Having never seen the trailer and being only vaguely familar with the story line I didn’t exactly know what to expect from Nightcrawler, the latest from Dan Gilroy (who also wrote and directed other action films such as “The Bourne Legacy”). The film stars Jake Gyllenhaal as creepy, intense misanthrope Lou Bloom.
As the movie opens, we see Lou as an overly driven and eerily enthusiastic young man eager to find work he is passionate about. He starts off as a petty thief attempting to re-sell stolen goods to make ends meet. One night after being rejected by a potential employer Lou stumbles upon a crime scene on the highway. He gets out of his car, approaches a cameraman and bombards him with questions. He is met with the same annoyance and rejection as the audience can see he has probably become accustomed to. But we soon come to learn that Lou is never really affected by rejection. It just feeds his need to succeed.
Lou develops an obsessive interest in filming gruesome crime scenes and potentially selling the footage to news stations. One station in particular gives him a chance and this is where he develops a co-dependant relationship with the desperate-for-ratings and easily manipulated station director, Nina (played by Rene Russo). He also takes it upon himself to hire an “intern” and gives an extravagant (and exaggerated) name to his “news company”, which he insists be named on air whenever his footage is shown. He becomes ruthless and obsessed with recognition and, as a result, becomes a person who is absolutely impossible to like or even remotely sympathize with. Never once showing remorse for the victims he films without even a trace of respect and almost always grinning an unbearably spine chilling grin, Lou is your classic sociopath. And Jake Gyllenhaal plays the role scarily well.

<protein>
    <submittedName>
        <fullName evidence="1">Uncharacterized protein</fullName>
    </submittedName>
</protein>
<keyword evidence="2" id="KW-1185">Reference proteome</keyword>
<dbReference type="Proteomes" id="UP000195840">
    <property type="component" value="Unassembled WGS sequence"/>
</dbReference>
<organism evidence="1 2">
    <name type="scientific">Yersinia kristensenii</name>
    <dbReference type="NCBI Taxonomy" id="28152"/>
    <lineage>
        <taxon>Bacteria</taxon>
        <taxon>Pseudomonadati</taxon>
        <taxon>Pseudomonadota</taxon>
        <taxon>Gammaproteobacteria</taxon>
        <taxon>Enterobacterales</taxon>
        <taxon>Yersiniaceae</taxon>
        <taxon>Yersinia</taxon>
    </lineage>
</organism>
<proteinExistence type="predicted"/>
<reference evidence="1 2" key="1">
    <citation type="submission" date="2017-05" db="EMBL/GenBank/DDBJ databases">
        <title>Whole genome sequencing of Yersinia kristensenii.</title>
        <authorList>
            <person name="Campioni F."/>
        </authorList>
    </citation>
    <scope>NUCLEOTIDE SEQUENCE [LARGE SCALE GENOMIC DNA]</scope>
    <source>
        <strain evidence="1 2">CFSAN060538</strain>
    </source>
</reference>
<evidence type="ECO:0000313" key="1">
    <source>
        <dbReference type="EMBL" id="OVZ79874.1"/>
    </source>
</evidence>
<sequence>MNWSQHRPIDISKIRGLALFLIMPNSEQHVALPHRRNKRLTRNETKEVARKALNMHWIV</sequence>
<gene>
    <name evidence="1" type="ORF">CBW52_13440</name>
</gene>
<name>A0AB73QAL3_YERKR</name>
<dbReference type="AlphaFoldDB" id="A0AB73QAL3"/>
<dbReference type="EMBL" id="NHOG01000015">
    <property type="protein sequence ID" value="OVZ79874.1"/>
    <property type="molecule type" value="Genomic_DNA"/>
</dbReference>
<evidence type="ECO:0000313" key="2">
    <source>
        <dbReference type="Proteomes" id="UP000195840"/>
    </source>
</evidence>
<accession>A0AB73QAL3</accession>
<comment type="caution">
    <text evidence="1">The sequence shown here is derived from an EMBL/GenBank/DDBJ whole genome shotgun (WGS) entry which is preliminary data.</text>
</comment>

Though I’ve read interviews where it has been claimed that the movie never meant to be a commentary on modern media and the fear mongering tactics so often used, if you’re a person who watches or reads the news on even just a semi-regular basis it’s hard not to make that connection. I found this movie hard to stomach if only for the fact that it mirrors the sometimes outrageous way heinous crimes, and the victims of said crimes, are treated with little dignity for the media’s self serving purpose of keeping us on our toes, terrified, ensuring that they will not lose our attention and, therefore, keeping their ratings high.
Intentional or not, Nightcrawler serves as a kind of social commentary on where we as human beings draw the line between what is right and wrong and just how far some people will go to have it all- money, ratings, recognition, power- even if it is at the expense of others.
This film is beautifully shot, well written and thought provoking. It’s dark and disturbing but also somehow funny. Definitely worth watching if you like to be taken on psychologically thrilling joyride.
Nightcrawler is out now.